I have recently gone through a relatively easy menopause and am paying a lot of attention to my bones, doing what I can to avoid osteoporosis. I go to the gym three times a week to do weight-bearing exercises for an hour and a half, take calcium and vitamin D supplements regularly, and have a really healthy diet. All of this should be boosting my bone density. And yet I’ve had three fractures in the last 10 months. Why is this happening? And what am I doing wrong?
F.G., via email
You’ve been doing everything right, but you couldn’t have known that one important element in your regime to forestall osteoporosis was missing—largely because it’s only just been discovered. What’s exciting is that this newly discovered ‘solution’ to the problem of brittle bones is completely within the scope of natural medicine.
The missing element
Osteoporosis develops through a slowly progressing, dynamic process that can begin as early as in your mid-30s, although the process generally accelerates in women during or after
Bone is constantly being broken down by cells that get rid of old and damaged bone tissue. This process is called resorption, and the cells that do this job are called osteoclasts—the demolition men. Other cells, known as osteoblasts and osteocytes, are the builders, which form bone by laying down a mesh-like microarchitecture—known as the organic bone matrix—into which minerals are incorporated to give bone its density and strength.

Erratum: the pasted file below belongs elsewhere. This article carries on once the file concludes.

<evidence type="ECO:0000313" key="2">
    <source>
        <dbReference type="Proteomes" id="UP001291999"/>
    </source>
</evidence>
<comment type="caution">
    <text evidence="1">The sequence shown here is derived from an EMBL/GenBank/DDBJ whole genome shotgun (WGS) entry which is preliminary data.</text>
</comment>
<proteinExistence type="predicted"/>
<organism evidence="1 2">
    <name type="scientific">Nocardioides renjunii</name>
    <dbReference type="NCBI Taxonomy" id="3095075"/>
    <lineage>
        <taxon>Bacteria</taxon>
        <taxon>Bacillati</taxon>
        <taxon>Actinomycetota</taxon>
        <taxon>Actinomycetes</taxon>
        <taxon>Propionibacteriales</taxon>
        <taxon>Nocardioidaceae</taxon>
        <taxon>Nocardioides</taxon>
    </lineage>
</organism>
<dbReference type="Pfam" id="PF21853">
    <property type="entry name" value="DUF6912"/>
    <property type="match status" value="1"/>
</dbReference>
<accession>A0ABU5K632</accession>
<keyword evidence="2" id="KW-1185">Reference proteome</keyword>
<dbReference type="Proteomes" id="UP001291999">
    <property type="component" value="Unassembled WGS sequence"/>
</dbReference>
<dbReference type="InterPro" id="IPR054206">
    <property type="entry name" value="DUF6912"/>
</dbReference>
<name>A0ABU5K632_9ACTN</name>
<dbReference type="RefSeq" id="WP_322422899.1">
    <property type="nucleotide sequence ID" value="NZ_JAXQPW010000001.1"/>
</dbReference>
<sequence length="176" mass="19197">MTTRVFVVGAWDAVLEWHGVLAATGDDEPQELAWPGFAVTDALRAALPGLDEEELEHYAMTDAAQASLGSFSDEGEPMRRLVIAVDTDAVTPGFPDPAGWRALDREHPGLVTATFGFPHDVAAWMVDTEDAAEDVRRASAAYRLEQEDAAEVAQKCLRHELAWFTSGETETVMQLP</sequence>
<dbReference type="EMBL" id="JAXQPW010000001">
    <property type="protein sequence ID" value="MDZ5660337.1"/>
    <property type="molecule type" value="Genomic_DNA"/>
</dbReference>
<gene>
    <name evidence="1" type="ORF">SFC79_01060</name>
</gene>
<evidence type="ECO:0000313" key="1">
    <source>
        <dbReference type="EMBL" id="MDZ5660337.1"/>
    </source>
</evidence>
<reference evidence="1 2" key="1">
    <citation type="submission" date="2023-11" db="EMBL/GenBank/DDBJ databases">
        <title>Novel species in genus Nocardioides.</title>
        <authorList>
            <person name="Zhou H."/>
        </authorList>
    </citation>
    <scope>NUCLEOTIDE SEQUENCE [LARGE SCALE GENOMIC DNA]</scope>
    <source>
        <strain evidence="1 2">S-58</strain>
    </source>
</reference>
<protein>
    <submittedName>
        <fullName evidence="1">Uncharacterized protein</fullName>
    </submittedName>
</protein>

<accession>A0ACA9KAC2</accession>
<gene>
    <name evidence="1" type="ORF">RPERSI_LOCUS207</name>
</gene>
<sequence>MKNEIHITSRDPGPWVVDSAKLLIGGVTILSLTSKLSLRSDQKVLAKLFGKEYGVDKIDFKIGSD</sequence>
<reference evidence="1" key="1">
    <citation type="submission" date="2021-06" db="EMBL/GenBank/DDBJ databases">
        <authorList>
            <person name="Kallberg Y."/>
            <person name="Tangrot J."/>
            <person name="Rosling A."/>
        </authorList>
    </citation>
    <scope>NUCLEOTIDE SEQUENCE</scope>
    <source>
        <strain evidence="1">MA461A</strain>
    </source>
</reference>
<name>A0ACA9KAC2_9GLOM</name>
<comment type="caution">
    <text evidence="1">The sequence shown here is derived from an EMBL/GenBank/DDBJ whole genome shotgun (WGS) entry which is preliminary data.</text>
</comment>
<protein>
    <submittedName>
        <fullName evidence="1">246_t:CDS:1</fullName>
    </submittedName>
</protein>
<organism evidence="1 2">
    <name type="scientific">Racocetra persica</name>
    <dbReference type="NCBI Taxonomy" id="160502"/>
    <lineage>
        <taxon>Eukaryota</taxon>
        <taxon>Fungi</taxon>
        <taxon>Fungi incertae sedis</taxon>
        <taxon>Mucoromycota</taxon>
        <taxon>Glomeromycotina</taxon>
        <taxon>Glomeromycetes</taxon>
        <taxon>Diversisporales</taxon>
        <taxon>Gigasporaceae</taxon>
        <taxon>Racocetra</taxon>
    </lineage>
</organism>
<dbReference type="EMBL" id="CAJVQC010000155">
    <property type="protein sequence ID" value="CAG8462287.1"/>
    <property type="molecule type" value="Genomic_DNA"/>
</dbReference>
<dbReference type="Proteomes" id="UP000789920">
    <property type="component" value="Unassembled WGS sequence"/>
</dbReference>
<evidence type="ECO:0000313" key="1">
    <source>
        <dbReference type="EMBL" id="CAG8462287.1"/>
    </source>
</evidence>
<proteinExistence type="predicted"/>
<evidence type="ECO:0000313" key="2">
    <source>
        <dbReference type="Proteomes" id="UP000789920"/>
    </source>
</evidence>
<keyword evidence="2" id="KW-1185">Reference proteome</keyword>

Over time and as we age, the rate of bone resorption gradually begins to exceed the rate of bone formation, resulting in a gradual net loss of bone structure. The creeping decline in bone formation is the result of the construction of progressively ever-weaker bone matrices.
At this point, merely consuming more minerals from food and supplements, as many people do, will only lead to the mineralization and hardening of incompletely formed bone matrices, leaving them, paradoxically, more vulnerable to fractures.
In fact, in orthodox medicine, the drugs designed to prevent osteoporosis—called bisphosphonates, like ‘Fosamax’, can also cause fractures and debilitating bone degeneration.1
Quality vs density
This means that the strength of bone lies not in its density alone, but also in the integrity of its basic structural design, or bone ‘remodelling’. What’s needed is a natural ‘spur’ to reawaken the process of depositing the fully complete mesh-like microarchitecture that constitutes the bone matrix. Unfortunately, neither Fosamax nor calcium supplements will do that.
Bone remodelling is influenced by our genetics, eating habits, age and orthodox medications (such as corticosteroids). The process is adversely affected by certain lifestyle habits (not enough exercise, smoking and heavy alcohol consumption), as well as by the state of our other bodily systems function and overall health status. Inflammatory or infectious disorders, parathyroid dysfunction, insulin-related diseases and excess body fat all have a negative effect on the body’s ability to recreate a sound bone structure.